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Thursday, 10 January, 2002, 19:30 GMT
What do you think of the euro?
The euro has arrived, with the first notes and coins going into circulation on 1 January after 10 years of preparation.

The new currency will within two months become the sole legal tender for 300m people living in a region stretching from Finland to Greece.

European monetary union, which has created the largest currency zone in Europe since Roman times, has been described as the most ambitious economic project ever.

But now that the euro is here, what do you think of it? If you live in the eurozone, will you miss your old national currency? And how do you think it will affect your country's economy?


This debate is now closed. Read a selection of your comments below.

Your reaction


Some folk who want to join the euro just because they like the new coins!!

Tim Pringle, UK
I can't believe the comments some of the above have made as justification for joining the euro!! There's the "everybody's doing it so why don't we" mentality and some folk who want to join the euro just because they like the new coins!! Will some non-politically orientated organisation PLEASE produce a hard facts document about the political and economical costs and benefits of joining the euro, that's all I'm asking for!!!
Tim Pringle, UK

It's only a medium of exchange - so long as I can buy as much with my wage as I could before, does it make any difference?
Martin, Netherlands

I don't think that it is accurate for pro-euro Europeans to keep comparing themselves to the United States of America. Oh sure, California and South Carolina have different state economies and state laws but ultimately, ALL FIFTY states adhere to the federal economy and federal law and they have priority (our civil war was about state rights vs. the Fed and guess who won...). C,mon do you guys think that the Great Depression just affected Oklahoma? No - our entire country went down the tubes... I really can't say what is right for Europe but don't delude yourselves and think that a common currency/economy won't tie you all together because, for better or worse, it will.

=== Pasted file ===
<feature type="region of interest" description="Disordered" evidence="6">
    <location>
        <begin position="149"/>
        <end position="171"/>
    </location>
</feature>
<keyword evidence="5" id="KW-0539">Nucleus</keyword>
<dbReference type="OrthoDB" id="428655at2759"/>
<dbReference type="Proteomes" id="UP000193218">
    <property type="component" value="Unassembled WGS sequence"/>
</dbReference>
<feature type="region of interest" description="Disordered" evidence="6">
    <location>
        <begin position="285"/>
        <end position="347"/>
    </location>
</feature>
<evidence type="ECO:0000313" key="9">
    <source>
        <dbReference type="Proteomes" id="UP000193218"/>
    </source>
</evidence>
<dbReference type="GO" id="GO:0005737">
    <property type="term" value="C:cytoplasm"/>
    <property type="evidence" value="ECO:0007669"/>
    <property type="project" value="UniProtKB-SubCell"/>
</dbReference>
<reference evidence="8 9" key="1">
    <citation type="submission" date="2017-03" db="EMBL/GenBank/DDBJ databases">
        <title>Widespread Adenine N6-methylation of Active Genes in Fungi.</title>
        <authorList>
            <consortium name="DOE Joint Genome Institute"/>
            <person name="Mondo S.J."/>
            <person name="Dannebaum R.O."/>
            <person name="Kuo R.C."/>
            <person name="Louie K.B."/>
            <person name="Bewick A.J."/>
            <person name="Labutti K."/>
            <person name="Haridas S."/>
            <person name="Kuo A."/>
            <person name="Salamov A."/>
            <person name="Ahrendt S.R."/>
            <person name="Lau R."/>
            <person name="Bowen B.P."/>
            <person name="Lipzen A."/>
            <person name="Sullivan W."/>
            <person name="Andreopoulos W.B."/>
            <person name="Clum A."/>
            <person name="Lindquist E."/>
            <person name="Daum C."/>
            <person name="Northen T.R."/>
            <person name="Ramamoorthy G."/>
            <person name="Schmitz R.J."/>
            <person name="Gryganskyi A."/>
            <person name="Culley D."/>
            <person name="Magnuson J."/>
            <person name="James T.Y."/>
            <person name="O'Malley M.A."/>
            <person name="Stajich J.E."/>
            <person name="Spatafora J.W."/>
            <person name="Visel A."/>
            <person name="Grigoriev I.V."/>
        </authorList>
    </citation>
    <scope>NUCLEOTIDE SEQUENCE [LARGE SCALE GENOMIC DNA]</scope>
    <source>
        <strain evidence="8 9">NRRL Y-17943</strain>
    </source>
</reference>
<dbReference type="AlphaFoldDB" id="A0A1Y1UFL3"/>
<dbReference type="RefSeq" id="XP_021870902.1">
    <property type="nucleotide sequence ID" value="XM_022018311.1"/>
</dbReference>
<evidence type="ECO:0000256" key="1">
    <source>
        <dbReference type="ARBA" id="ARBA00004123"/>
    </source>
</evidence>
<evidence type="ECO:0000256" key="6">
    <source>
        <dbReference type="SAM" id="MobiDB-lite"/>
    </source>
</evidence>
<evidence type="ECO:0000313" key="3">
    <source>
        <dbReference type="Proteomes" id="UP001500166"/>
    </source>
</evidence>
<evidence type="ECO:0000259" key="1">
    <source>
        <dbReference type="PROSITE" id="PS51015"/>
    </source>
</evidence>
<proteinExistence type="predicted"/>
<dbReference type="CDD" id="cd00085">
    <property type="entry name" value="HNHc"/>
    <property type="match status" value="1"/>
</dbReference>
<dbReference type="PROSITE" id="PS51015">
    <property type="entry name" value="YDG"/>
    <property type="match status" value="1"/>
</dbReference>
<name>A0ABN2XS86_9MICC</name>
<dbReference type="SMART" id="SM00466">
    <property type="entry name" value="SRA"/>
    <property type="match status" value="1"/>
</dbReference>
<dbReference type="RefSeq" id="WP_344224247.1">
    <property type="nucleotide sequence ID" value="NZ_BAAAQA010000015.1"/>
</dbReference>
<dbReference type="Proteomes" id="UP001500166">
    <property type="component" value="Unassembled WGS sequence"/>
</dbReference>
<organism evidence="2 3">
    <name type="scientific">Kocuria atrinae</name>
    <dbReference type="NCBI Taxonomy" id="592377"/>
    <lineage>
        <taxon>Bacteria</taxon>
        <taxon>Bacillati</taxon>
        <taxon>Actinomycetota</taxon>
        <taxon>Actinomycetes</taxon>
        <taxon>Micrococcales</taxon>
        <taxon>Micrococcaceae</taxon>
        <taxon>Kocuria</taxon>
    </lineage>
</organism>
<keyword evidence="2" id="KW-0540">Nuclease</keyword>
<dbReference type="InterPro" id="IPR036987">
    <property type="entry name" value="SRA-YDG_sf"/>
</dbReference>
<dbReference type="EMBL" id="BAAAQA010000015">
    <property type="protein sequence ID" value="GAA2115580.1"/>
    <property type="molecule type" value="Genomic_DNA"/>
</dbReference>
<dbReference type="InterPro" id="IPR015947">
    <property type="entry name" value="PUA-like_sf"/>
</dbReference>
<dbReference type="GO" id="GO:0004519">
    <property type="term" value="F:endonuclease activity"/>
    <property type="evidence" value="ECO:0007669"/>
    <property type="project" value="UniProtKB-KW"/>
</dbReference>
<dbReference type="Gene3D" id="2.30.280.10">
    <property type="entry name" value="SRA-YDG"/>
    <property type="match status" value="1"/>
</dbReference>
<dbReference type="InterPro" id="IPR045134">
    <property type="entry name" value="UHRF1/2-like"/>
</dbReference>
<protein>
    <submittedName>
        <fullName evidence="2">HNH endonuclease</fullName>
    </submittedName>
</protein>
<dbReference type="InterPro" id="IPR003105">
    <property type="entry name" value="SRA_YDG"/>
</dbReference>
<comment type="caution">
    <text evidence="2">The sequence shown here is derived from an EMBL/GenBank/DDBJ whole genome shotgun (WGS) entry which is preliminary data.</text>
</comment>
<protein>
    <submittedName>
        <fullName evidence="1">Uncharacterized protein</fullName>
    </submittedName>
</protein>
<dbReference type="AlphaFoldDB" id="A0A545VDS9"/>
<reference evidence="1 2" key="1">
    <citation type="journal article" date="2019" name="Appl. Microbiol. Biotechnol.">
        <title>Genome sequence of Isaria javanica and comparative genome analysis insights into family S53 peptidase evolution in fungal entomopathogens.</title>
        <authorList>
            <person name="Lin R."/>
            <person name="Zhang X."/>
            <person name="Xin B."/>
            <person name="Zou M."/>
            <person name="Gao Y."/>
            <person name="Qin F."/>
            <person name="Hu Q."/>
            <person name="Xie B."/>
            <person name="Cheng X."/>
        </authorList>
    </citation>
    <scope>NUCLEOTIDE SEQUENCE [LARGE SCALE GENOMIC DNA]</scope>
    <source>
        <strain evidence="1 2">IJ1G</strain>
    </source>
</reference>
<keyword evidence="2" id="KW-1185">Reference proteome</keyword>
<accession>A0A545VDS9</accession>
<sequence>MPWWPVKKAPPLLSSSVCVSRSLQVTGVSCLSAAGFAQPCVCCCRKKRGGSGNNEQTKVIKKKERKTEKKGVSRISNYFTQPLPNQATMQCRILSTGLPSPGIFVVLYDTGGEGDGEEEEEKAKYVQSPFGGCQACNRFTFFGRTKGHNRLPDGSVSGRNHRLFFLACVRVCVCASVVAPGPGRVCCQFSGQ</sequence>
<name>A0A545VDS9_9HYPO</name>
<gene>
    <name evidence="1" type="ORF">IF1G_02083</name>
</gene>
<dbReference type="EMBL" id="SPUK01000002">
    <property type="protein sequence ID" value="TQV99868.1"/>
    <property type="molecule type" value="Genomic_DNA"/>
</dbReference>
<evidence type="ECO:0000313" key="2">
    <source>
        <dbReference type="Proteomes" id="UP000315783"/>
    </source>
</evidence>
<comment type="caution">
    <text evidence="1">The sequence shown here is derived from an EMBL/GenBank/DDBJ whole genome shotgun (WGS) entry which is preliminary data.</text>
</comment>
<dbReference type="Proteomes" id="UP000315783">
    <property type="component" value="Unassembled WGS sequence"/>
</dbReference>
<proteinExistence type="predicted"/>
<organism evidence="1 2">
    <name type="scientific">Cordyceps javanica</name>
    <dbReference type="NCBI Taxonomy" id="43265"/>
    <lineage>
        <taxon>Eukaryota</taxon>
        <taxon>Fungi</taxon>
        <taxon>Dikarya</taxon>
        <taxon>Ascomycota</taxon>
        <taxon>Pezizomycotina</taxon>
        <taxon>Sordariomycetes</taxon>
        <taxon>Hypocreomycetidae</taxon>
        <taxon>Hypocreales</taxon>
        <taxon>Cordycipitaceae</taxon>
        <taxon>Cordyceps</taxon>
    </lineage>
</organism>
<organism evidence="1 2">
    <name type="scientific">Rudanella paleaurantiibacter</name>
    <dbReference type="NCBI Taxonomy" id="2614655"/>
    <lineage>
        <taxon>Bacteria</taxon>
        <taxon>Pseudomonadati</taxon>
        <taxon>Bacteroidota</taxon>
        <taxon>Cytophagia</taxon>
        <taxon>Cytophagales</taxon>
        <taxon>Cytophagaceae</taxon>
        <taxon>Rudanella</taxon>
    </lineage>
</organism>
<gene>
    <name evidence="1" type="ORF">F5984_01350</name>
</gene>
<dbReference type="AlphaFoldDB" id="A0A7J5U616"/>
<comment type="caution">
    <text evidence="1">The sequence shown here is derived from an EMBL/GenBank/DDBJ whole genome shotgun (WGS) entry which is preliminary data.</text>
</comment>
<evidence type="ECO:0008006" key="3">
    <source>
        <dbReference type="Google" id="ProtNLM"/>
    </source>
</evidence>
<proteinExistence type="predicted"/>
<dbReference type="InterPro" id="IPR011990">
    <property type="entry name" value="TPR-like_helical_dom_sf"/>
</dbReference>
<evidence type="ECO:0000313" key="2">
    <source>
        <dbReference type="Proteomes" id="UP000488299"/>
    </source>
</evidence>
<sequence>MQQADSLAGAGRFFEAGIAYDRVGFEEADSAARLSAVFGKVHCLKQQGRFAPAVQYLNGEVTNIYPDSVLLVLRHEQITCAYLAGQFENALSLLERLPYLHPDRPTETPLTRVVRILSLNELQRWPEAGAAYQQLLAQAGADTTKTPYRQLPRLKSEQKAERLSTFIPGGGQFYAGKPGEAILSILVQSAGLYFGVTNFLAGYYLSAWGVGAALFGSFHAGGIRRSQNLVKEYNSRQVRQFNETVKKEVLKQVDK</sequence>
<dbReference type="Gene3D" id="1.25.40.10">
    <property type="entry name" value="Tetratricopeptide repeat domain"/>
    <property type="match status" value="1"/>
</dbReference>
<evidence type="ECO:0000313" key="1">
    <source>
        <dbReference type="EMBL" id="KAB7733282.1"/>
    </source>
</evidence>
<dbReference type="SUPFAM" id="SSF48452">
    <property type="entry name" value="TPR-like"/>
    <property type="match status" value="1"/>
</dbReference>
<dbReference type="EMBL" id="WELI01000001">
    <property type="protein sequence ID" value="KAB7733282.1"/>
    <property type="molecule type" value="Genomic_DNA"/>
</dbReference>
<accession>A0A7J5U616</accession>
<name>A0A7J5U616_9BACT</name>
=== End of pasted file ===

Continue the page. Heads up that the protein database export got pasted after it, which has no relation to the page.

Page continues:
Scott, USA


It was great to be able to buy coffee and petrol in all those places on my journey without having to change money

Nick, UK
I have just returned from two weeks in Germany and yesterday drove through Belgium and France to get to the ferry. It was great to be able to buy coffee and petrol in all those places on my journey without having to change money. As far as I could see the only problems were with the local public transport in Bonn where all the ticket machines were out of order (probably still had DM in them) - no matter, everybody just rode the tube for free for a couple of days.
Nick, UK

What's wrong with the pound? It's an old established currency, it works, it's respected throughout the world and best of all it's British. If Comrade Blair wants a euro rouble in his pocket why doesn't he go and live in Euroland with the other commissars?
John Goodfellow, England

I think that the euro will greatly change the twelve countries that are in it. Let the old currencies go to rest and let the euro to grow as a strong currency.
Panagiotis Papadeas, Singapore


Caution is my watchword

R. M. Hancock, Wales
Because the euro seems to be convenient and successful does not mean that it will be successful in the longer term. Britain should wait at least 5 years before making a decision, thus giving adequate time to see how the currency copes with widely differing economic conditions in the participating countries. The worries that we have about loss of sovereignty are very important and embracing the euro will certainly mean a loss will be real. Caution is my watchword.
R. M. Hancock, Wales

Just had some of the notes passed around the office. You would have thought that with all the hype surrounding the launch of the new currency they would have put a bit more thought into the design! Talk about bland..........
Joe Weber, Switzerland

Have just returned from a trip to Andorra and France (with Irish friends). It was heartening to witness the enthusiasm for the euro, especially when compared against the isolationist attitude of the UK. The euro is a really important step in the history of Europe, one where we have the opportunity to join together in one community. Never again will Europe be at the mercy of the extremes of nationalism or socialism. Wake up guys, we are in danger of being be left behind, and if we do, we will have no one to blame but ourselves.
Tim Buckley, UK

I am a Brit who recently moved to Austria. I earn here exactly what I did in the UK but manage to save 3 times as much here as I ever could before. That gut feeling you sometimes have in the UK that you are being exploited - well you are! Prices are way out of whack and switching to the euro would maybe open your eyes...
EW, Austria


The UK needs to lead by example

Brett Baxter, England
The euro is another step towards a federal state. In five to ten years time the people of all euro countries will rue the day they allowed the politicians to manipulate them into a federation. The UK needs to lead by example and distance ourselves away from the cosy little club.
Brett Baxter, England